Asterostroma (Asterostroma spp.)

Asterostroma is a genus of fungi to which over 20 different species belong, two of which are known wood destroyers in buildings. This is the asterostroma cervicolor and the asterostroma laxum.

They are among the more infrequently found fungi in buildings, but are capable of doing extensive damage. As they prefer moist locations, they usually occur in damp roof structures or on timbers in damp cellars. They form strands which enable them to grow on wood and masonry. The fruiting bodies are also found on mineral walls.

Asterostroma cause white rot and are particularly interesting because of their striking microscopic characteristics. In the fruit body and the mycelium, these fungi form star-shaped structures – the so-called asterosetae – and it is still not known what function these structures perform.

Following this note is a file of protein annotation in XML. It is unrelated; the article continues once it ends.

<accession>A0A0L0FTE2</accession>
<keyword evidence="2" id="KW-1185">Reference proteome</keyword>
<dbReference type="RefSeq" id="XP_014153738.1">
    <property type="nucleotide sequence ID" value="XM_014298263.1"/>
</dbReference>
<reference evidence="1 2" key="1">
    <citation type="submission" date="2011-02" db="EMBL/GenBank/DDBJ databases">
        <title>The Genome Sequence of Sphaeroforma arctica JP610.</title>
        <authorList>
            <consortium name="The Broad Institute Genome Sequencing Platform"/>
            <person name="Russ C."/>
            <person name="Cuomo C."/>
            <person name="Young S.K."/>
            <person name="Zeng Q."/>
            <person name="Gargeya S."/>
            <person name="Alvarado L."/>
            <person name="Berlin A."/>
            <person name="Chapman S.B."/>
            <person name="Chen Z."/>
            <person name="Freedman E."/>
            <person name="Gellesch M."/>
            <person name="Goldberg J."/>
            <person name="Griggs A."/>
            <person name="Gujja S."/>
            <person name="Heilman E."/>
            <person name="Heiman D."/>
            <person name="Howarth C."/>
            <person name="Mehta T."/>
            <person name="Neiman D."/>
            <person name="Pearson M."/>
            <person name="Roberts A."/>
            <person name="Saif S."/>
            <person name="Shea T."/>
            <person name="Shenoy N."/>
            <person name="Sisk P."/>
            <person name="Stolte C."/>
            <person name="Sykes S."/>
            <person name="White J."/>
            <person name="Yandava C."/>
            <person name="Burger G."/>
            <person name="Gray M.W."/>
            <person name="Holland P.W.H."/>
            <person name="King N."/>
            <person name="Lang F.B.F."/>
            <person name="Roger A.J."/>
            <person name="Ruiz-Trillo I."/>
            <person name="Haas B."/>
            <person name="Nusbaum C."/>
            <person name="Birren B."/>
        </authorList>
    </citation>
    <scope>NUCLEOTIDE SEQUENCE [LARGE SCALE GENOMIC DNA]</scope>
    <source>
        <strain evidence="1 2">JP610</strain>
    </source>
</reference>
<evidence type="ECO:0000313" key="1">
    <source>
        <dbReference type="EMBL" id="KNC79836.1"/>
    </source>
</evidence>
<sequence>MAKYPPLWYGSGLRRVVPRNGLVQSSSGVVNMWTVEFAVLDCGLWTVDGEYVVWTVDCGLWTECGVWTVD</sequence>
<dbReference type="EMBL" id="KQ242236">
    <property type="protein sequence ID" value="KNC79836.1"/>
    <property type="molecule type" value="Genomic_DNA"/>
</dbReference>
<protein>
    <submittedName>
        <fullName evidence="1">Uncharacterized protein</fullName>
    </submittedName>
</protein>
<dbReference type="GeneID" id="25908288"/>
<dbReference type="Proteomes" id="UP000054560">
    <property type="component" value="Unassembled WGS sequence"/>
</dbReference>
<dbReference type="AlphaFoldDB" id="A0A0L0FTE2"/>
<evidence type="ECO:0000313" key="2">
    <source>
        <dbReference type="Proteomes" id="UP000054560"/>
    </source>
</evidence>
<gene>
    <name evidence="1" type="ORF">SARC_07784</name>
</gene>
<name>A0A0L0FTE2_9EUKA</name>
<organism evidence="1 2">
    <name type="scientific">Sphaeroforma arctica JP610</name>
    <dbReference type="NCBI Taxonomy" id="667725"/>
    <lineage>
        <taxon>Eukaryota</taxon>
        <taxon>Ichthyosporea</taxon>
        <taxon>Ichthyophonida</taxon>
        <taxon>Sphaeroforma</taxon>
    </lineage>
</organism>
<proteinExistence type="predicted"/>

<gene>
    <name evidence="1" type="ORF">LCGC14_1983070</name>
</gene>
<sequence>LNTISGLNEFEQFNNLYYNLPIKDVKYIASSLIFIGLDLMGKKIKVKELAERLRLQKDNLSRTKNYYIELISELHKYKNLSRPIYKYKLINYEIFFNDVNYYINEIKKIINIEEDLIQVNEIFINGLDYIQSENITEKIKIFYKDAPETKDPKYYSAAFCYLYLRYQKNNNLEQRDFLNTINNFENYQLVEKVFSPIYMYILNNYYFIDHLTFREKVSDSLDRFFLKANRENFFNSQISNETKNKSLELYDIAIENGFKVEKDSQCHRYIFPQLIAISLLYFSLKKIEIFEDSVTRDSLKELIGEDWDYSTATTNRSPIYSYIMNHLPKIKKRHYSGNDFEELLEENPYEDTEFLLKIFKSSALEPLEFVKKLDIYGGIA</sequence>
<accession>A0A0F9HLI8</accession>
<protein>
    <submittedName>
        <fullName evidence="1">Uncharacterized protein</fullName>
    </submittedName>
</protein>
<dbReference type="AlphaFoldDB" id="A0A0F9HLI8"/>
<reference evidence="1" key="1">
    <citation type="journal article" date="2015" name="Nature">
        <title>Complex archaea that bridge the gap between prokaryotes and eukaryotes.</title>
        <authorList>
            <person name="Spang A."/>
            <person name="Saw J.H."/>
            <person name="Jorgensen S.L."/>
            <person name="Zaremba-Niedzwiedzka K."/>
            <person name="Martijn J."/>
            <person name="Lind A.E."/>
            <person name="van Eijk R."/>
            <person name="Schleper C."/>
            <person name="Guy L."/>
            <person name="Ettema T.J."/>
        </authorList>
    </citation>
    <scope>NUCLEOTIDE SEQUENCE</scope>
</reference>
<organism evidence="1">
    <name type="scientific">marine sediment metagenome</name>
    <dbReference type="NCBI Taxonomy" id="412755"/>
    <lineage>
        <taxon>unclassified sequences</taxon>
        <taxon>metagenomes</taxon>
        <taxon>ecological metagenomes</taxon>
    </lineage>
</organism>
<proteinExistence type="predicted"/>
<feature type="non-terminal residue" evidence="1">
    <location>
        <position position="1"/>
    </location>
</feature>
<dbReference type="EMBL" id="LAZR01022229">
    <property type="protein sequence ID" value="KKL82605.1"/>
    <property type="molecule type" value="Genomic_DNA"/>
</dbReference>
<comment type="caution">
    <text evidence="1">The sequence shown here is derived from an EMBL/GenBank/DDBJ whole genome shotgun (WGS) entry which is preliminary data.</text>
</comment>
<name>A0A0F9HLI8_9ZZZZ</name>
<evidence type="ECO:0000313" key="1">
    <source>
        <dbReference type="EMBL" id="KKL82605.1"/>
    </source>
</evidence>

What do Asterostroma look like?

The colours of the fruiting bodies of the asterostroma cervicolor range from yellowish to light brown and have a felt-like texture. They lie flat on the substrate and are about 1mm thick. On the margins, their colouring is lighter.

The asterostroma laxum’s fruit body is an apricot to orange colour and, in contrast to the fruiting body of the asterostroma cervicolor, they spread in strands. Under the microscope, these fungi are easy to identify due to their star-shaped asterosetae.